Category: Budget & Estimate Disasters

Designed to mislead

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The British Columbia Liberal 2001 election platform had 37 references promising improved democracy, increased accountability or more open government. Its 2013 platform had none, because the party had lost interest in the goals, not because they had been attained. If ever any party strayed far from principles that first got it elected government, it is the one led today by Christy Clark. If you doubt my assertion, read through A New Era for British Columbia. That document was prepared by Gordon Campbell and his associates. Some will believe that it was a pack of lies from the start. Others would argue — excepting the page 9 promise to “not sell or privatize BC Rail” — that the Liberal Party started with good intentions and lost its way, corrupted by wealth and power…

Port Mann losses “unsustainable”

TIC recap

Since toll revenue at Port Mann has covered only 39% of operating costs, the BC Government needs to explain how it will finance existing and future shortfalls on Port Mann/Highway 1. These are growing by about $5 million a month and paying for an even more costly tunnel replacement will demand a solution. One possibility was proposed in the original Gateway Program. It contemplated: “…tolling of all bridges connecting to the Burrard Peninsula, including the Lions Gate, Ironworkers Memorial, Pitt River, Port Mann, Pattullo, Alex Fraser, Knight Street, Oak Street and Arthur Laing bridges…”

Vancouver Sun saving the snake oil rhetoric

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Overall, says Dermod Travis of Integrity B.C., the Gateway transportation plan — other components include the Port Mann Bridge replacement, widening of the Trans-Canada Highway, and the North Fraser Perimeter Road — overshot budget estimates by more than $2 billion. Travis warns that of 18 projects announced by the B.C. government since 2003, nine hospitals are over-budget by 12.6 per cent, seven transportation projects are 59.2 per cent over budget, and the Vancouver Convention Centre Expansion Project and a new roof for B.C. Place were 68.1 per cent over budget. Then there are the provincial government’s large-scale information technology projects. Reporters Lori Culbert and Rob Shaw found them plagued by operational problems, behind schedule, and $350 million over budget… Finally, there is the abysmal B.C. Hydro file…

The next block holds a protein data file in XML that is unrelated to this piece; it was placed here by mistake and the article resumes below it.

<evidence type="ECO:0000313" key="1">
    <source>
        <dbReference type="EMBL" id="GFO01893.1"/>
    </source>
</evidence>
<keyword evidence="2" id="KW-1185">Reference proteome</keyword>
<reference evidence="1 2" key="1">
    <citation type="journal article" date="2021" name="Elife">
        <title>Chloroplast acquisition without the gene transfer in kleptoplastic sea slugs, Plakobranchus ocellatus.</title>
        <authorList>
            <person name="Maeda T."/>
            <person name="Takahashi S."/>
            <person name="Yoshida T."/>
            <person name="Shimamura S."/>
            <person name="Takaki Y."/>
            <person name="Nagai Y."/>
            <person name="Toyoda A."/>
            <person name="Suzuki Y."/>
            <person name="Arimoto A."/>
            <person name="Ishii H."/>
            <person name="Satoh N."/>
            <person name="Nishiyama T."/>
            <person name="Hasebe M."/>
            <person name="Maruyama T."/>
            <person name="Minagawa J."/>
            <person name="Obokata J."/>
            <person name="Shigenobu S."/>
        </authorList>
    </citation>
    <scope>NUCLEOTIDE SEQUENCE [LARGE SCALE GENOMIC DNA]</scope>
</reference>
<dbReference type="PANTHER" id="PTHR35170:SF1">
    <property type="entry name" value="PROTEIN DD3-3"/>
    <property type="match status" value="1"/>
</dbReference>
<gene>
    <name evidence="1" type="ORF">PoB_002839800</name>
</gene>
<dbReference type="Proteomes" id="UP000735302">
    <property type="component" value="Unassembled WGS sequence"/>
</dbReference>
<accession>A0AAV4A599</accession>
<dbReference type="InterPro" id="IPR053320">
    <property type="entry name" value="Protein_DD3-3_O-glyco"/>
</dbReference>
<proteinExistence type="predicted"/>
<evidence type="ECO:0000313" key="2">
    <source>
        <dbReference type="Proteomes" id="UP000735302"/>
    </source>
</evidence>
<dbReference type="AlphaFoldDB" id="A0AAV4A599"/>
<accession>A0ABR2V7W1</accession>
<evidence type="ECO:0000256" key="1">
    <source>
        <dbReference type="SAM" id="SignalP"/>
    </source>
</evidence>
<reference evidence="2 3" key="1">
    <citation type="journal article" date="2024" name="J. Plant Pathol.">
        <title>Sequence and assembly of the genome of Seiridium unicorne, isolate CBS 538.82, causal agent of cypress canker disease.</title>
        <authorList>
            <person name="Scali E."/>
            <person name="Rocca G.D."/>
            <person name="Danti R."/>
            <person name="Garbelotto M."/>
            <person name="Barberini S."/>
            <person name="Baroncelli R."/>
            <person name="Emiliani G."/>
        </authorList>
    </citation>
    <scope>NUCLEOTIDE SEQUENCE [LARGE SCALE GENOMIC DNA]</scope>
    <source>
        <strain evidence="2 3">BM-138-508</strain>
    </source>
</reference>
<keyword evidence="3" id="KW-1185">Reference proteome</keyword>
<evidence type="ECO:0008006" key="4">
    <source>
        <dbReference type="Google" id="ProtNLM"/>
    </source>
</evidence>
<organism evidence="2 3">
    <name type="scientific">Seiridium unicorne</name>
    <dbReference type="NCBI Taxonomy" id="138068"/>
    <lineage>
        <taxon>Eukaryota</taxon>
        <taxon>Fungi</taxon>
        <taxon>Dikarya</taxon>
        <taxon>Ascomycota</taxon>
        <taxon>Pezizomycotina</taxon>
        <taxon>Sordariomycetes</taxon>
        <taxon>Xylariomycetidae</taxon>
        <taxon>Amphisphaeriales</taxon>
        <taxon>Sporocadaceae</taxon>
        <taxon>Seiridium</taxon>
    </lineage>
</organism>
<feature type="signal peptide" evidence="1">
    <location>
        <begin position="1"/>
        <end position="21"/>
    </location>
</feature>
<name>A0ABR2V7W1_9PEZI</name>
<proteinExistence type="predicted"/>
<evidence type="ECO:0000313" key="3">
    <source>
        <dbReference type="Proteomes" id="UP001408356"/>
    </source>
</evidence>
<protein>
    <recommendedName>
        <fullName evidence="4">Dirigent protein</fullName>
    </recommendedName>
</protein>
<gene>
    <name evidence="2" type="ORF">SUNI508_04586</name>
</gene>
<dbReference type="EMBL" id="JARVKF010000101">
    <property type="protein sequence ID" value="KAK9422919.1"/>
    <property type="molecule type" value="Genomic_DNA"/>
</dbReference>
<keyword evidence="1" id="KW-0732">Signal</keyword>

Dots that may connect – UPDATED

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In October 2015, the Commissioner approved $173 million for the project but, as evidenced by the confidential order three months later, increased the approved amount by $46 million to $219 million. Instead of five times cost of the last refits, the 2016 multiplier is eight. So, whether it is $140, $173, $219 millions or an even higher cost subsequently revealed, whether the contract is completed by 2018, 2019 or later, I predict the refits will be advertised as completed on-time, on-budget. That tag is applied to all BC Liberal projects, no matter how many times the budget or completion date must be altered.

Certainty of Site C massive cost overrun is 86%

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BC’s Minister of Energy said in mid October that the $7.9 billion budget for Site C had been examined by top international experts and was assuredly “reliable.” Two months later, Premier Clark revealed the dam budget had jumped to $8.5 billion. Days passed and when project approval was announced, the budget had jumped to $8.775 billion. Once again, the British Columbia Liberals demonstrate practiced mendacity. They are consistent though since mega-projects of the past five years typically doubled between first announcement and completion but were invariably pronounced to be on-time and on-budget. The mantra will be used again…

Liberal estimates and guesstimates

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“With an average cost overrun of over 90%, large dams have one of the highest cost overruns among all infrastructure asset classes. This result is before accounting for negative impacts on human society and environment, and without including the effects of inflation and debt servicing…

Sea to Sky Highway subsidy $12-$15 each vehicle UPDATED

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It wasn’t on budget for the public but probably was for the private companies hidden behind the Sea-to-Sky Highway Investment Limited Partnership. Liberals are masters of public finance in one particular way. They deliver opportunities to deal makers and deal flippers, with details of all transactions hidden from view. It wasn’t long before the first flip happened on the Sea-to-Sky project.